THE RELIC - George Herbert Poems


Poems » george herbert » the relic


     When my grave is broke up again
     Some second guest to entertain,
     (For graves have learn'd that woman head,
     To be to more than one a bed)
           And he that digs it, spies
A bracelet of bright hair about the bone,
           Will he not let'us alone,
And think that there a loving couple lies,
Who thought that this device might be some way
To make their souls, at the last busy day,
Meet at this grave, and make a little stay?

      If this fall in a time, or land,
      Where mis-devotion doth command,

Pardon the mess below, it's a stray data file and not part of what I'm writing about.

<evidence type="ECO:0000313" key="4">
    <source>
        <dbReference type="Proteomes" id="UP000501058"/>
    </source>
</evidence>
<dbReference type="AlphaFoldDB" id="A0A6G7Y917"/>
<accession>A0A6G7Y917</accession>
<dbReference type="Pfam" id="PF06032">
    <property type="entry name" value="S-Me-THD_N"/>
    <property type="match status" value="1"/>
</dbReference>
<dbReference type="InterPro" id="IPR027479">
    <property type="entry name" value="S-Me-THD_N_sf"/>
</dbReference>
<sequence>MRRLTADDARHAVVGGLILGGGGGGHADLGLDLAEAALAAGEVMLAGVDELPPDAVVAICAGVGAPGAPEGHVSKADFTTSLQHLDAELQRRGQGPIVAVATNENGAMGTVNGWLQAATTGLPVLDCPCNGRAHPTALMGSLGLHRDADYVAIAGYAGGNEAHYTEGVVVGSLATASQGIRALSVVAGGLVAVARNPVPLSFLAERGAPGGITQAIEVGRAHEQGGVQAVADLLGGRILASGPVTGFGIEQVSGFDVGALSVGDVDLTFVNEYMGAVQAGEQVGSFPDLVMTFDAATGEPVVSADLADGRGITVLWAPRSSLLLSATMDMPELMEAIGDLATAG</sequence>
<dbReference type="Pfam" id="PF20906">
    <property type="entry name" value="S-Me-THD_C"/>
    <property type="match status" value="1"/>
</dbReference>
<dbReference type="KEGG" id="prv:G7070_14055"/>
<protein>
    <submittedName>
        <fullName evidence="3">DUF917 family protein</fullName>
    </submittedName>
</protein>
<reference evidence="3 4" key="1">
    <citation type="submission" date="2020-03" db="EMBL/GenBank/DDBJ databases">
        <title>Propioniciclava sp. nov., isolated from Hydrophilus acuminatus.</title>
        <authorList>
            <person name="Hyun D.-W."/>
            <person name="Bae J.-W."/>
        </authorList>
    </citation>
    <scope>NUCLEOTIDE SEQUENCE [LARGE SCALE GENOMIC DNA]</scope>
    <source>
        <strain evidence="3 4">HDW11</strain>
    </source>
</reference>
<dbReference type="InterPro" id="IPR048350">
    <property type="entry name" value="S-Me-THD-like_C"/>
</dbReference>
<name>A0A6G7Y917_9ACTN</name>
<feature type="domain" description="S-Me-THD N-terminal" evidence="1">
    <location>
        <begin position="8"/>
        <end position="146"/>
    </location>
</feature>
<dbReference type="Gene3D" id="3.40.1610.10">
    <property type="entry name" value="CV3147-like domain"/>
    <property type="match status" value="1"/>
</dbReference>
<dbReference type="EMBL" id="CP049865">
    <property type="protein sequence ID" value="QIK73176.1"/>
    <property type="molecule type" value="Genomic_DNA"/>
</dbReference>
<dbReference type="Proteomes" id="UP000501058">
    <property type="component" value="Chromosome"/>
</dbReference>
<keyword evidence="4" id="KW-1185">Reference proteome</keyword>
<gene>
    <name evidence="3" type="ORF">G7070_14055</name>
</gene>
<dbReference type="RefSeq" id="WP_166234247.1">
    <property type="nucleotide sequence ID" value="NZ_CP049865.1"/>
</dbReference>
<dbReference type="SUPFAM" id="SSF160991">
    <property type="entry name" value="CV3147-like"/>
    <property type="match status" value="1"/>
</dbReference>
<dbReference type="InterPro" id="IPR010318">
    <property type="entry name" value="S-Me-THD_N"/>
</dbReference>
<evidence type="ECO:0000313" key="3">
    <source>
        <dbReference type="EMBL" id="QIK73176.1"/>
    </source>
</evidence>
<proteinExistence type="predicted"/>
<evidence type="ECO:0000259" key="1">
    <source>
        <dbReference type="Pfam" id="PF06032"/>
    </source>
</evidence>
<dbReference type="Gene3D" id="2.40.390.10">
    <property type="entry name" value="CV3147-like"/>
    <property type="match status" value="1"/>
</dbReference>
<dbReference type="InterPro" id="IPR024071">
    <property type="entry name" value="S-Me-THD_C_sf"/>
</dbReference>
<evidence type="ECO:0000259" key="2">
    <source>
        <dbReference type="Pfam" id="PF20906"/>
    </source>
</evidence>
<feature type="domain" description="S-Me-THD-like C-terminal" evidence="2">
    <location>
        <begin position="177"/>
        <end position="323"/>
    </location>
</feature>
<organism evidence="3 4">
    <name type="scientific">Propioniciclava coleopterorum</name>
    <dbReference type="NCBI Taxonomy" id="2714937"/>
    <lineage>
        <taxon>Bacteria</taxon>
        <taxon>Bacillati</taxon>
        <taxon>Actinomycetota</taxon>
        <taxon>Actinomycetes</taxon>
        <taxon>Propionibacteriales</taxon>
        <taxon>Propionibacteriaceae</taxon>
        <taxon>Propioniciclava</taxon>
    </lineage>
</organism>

Then he, that digs us up, will bring
      Us to the bishop, and the king,
           To make us relics; then
Thou shalt be a Mary Magdalen, and I
           A something else thereby;
All women shall adore us, and some men;
And since at such time miracles are sought,
I would have that age by this paper taught
What miracles we harmless lovers wrought.

      First, we lov'd well and faithfully,
      Yet knew not what we lov'd, nor why;
      Difference of sex no more we knew
      Than our guardian angels do;
           Coming and going, we
Perchance might kiss, but not between those meals;
           Our hands ne'er touch'd the seals
Which nature, injur'd by late law, sets free;
These miracles we did, but now alas,
All measure, and all language, I should pass,
Should I tell what a miracle she was.